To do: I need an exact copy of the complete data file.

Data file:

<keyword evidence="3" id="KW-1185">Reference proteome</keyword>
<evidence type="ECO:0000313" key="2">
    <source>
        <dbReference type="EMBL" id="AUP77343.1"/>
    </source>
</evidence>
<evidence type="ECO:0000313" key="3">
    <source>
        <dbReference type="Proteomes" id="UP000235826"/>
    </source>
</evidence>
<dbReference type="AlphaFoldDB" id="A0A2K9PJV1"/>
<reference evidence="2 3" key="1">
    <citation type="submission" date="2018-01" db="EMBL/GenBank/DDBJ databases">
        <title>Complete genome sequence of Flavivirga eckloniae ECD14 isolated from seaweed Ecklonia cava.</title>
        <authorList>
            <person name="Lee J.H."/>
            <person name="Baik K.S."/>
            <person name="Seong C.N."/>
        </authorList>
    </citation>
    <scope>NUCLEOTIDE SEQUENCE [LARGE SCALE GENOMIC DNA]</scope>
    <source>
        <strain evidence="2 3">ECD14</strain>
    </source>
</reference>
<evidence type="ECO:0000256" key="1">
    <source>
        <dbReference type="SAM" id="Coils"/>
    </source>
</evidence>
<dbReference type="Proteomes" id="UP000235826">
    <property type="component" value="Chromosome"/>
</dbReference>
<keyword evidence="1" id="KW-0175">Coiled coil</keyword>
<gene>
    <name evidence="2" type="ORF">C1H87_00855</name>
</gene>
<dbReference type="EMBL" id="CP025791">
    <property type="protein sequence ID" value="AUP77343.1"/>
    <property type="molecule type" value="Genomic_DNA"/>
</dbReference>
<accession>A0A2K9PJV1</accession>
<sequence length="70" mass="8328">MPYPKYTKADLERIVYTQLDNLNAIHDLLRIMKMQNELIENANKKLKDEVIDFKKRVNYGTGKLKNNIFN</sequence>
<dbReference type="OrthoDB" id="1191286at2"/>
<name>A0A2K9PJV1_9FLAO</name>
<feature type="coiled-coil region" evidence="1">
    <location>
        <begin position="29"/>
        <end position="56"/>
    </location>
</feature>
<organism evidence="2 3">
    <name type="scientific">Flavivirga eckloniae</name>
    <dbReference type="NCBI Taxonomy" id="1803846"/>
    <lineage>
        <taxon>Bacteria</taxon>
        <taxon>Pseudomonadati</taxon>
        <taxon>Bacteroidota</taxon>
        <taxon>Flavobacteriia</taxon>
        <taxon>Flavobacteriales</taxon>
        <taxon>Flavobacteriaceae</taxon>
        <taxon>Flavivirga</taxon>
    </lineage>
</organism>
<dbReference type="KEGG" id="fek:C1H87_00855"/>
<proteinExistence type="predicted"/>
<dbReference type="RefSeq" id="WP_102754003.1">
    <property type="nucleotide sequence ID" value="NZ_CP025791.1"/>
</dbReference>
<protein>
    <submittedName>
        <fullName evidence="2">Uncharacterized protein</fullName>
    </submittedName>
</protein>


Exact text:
<keyword evidence="3" id="KW-1185">Reference proteome</keyword>
<evidence type="ECO:0000313" key="2">
    <source>
        <dbReference type="EMBL" id="AUP77343.1"/>
    </source>
</evidence>
<evidence type="ECO:0000313" key="3">
    <source>
        <dbReference type="Proteomes" id="UP000235826"/>
    </source>
</evidence>
<dbReference type="AlphaFoldDB" id="A0A2K9PJV1"/>
<reference evidence="2 3" key="1">
    <citation type="submission" date="2018-01" db="EMBL/GenBank/DDBJ databases">
        <title>Complete genome sequence of Flavivirga eckloniae ECD14 isolated from seaweed Ecklonia cava.</title>
        <authorList>
            <person name="Lee J.H."/>
            <person name="Baik K.S."/>
            <person name="Seong C.N."/>
        </authorList>
    </citation>
    <scope>NUCLEOTIDE SEQUENCE [LARGE SCALE GENOMIC DNA]</scope>
    <source>
        <strain evidence="2 3">ECD14</strain>
    </source>
</reference>
<evidence type="ECO:0000256" key="1">
    <source>
        <dbReference type="SAM" id="Coils"/>
    </source>
</evidence>
<dbReference type="Proteomes" id="UP000235826">
    <property type="component" value="Chromosome"/>
</dbReference>
<keyword evidence="1" id="KW-0175">Coiled coil</keyword>
<gene>
    <name evidence="2" type="ORF">C1H87_00855</name>
</gene>
<dbReference type="EMBL" id="CP025791">
    <property type="protein sequence ID" value="AUP77343.1"/>
    <property type="molecule type" value="Genomic_DNA"/>
</dbReference>
<accession>A0A2K9PJV1</accession>
<sequence length="70" mass="8328">MPYPKYTKADLERIVYTQLDNLNAIHDLLRIMKMQNELIENANKKLKDEVIDFKKRVNYGTGKLKNNIFN</sequence>
<dbReference type="OrthoDB" id="1191286at2"/>
<name>A0A2K9PJV1_9FLAO</name>
<feature type="coiled-coil region" evidence="1">
    <location>
        <begin position="29"/>
        <end position="56"/>
    </location>
</feature>
<organism evidence="2 3">
    <name type="scientific">Flavivirga eckloniae</name>
    <dbReference type="NCBI Taxonomy" id="1803846"/>
    <lineage>
        <taxon>Bacteria</taxon>
        <taxon>Pseudomonadati</taxon>
        <taxon>Bacteroidota</taxon>
        <taxon>Flavobacteriia</taxon>
        <taxon>Flavobacteriales</taxon>
        <taxon>Flavobacteriaceae</taxon>
        <taxon>Flavivirga</taxon>
    </lineage>
</organism>
<dbReference type="KEGG" id="fek:C1H87_00855"/>
<proteinExistence type="predicted"/>
<dbReference type="RefSeq" id="WP_102754003.1">
    <property type="nucleotide sequence ID" value="NZ_CP025791.1"/>
</dbReference>
<protein>
    <submittedName>
        <fullName evidence="2">Uncharacterized protein</fullName>
    </submittedName>
</protein>